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Weyrdlets screenshot

Pet simulator Weyrdlets is… weird

I got off on the wrong foot with Weyrdlets almost instantly. Before I could play the demo of this self-proclaimed “virtual pet game that harmonises relaxation with productivity”, I had to create an account. For a demo. I could’ve thrown in the towel there and then. But this is my job. I huffed and puffed and created an account, so I could be faced with my first little Weyrdlets pet.

There are three Weyrdlets to choose from in the demo. I opted for a round rabbity-looking creature: when you create them, their colours are randomly-generated. Mine’s beige and brown — and rather adorable. The colours of my actual real-life dog, in fact. I called him Gordon. The Weyrdlet, not my dog.

What to do with Gordon is the next question. Not much, as it turns out. Gordon wanders around his cute little island, completely barebones right now. There’s a house, and through the tutorial I was kindly gifted with a bit of rudimentary furniture to brighten it up. I don’t think Gordon cares one way or the other. He wanders around doing his own thing. I can pick him up, but he doesn’t like that. I’m supposed to be able to pet him, too, but attempting just seems to pick him up again. He makes a face at me like my dog does when he’s seriously pissed off at something.

Weyrdlets screenshot
Image: Weyrdworks

If I leave Gordon alone, he digs stuff up — treasures, that I can use to buy stuff. Food, treats and medicine for him. He likes apples and candy, apparently. There’s an in-game shop where I can see all the stuff I can buy: lots of it is locked out until you level up, which you’ll do over time by your pet finding more treasures. Raising a bit of a red flag, there’s also a real-money shop here, letting me pay for more in-game currency so I can buy Gordon more stuff, although it doesn’t seem to be functional yet.

By clicking on a boat perched on the edge of my island, I can also send Gordon off on an excursion once a day for him to find even greater treasures — but he’s gone for two hours, leaving me with nothing to do if I wanted to continue playing Weyrdlets.

To be honest, I wouldn’t say Weyrdlets is the type of game you “play”. It’s simply there for you to check into, see how your pet is getting on and then move on with your day. The element of customising your home seems, currently, largely redundant — simply because earning enough money to buy anything meaningful is going to take a great deal of time. Gordon’s cute, but I think our relationship is going to be a bit like it was with my Tamagotchi when I was eight: fun for half an hour until I’d completely lost all interest.

Weyrdlets screenshot
Image: Weyrdworks

One neat feature is that your Weyrdlet can leave the confines of their island and join you on your desktop. One click of a button in-game will take you back to your desktop, bringing your pet with you. Indeed, as I’m writing this, Gordon is running amok on my screen, hopping side-to-side. Developer Weyrdworks bills this as a productivity feature: you can even set a pomodoro timer, allowing you to schedule breaks and give yourself a set block of time to focus on getting stuff done. There’s also a to-do list you can enable right in the game’s menu.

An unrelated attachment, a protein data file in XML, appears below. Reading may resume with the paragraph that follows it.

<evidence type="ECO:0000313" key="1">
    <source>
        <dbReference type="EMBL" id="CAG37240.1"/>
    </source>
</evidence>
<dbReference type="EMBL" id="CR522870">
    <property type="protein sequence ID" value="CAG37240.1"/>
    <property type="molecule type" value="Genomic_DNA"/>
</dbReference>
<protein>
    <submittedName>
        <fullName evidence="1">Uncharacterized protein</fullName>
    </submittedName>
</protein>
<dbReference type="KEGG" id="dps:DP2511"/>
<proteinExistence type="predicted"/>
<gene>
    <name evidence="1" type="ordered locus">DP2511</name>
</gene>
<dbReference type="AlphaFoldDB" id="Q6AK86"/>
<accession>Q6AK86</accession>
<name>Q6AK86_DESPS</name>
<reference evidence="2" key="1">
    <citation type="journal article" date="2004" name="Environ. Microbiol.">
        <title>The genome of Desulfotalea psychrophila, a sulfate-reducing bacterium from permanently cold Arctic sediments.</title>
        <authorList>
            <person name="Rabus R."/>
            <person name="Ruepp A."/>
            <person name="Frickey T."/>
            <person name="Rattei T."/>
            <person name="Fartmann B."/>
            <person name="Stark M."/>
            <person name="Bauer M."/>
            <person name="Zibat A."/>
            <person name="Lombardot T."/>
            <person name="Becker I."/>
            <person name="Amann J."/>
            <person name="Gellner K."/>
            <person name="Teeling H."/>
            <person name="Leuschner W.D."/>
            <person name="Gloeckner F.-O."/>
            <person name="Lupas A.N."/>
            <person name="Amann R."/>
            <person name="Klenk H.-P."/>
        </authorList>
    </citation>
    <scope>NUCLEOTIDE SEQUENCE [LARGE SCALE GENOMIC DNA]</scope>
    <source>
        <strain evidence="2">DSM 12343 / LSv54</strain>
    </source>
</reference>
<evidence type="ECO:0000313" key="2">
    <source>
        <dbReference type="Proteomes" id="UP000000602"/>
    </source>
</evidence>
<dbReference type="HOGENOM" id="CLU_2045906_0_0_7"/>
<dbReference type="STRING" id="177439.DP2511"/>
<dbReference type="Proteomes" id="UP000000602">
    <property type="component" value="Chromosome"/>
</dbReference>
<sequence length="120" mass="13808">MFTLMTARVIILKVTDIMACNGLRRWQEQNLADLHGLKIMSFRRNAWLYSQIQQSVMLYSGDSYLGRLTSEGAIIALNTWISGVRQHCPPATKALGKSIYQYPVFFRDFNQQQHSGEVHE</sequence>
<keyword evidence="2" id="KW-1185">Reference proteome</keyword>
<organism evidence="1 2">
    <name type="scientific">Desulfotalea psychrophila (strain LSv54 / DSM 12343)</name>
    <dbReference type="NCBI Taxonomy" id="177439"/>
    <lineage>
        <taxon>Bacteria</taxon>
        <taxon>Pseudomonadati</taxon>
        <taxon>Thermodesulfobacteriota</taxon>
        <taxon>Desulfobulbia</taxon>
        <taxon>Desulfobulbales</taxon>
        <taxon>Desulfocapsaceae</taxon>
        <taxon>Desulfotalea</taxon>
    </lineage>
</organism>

The trouble is, having a weird little dude wander around your screen isn’t exactly the best for productivity, though maybe that’s just me. I’m not exactly focusing on what I’m doing here; I’m too busy staring at Gordon (thank god for touchtyping), watching what he’s doing, and wondering why he keeps getting stuck in the corner of my screen. I’m also focusing on his stats, watching his happiness meter slowly creep into the red — he’s hard to please — and wondering when he might poop and what that might look like.

Weyrdlets on the desktop
Here’s Gordon wandering around my screen as I was writing this article. Screenshot: GameSpew

It’s fine when Weyrdlets is the thing I’m writing about. But before I move on to the next thing, I’ll be turning Weyrdlets off: as cute as Gordon may be, he’s absolutely not going to help me get more done. Maybe if other people have a different working style to me, they may appreciate a cute little distraction on their desktop. But for me, it all feels a bit 90s/early 2000s. Remember BonziBuddy? It’s probably best if you don’t, but that’s what I’m reminded of here.

Still, if you like the idea of a little virtual pet you can check in on now and then, you could do worse than Weyrdlets. Back in the confines of Gordon’s own little island, this is a cute-looking game with a certain charm. Watching your pet go about its business is pleasant enough way to waste a few minutes, although getting much more than that out of this experience might be hoping for a bit too much.

Ultimately, the fact that there are microtransactions here, and that you need an account to play, gives us huge pause: neither of those things are in line with the “wholesome” image Weyrdlets is hoping to go for. At least it’ll be free to play when it eventually launches on Steam.

Weyrdlets is coming to PC later this year. You can try out the free demo for yourself.

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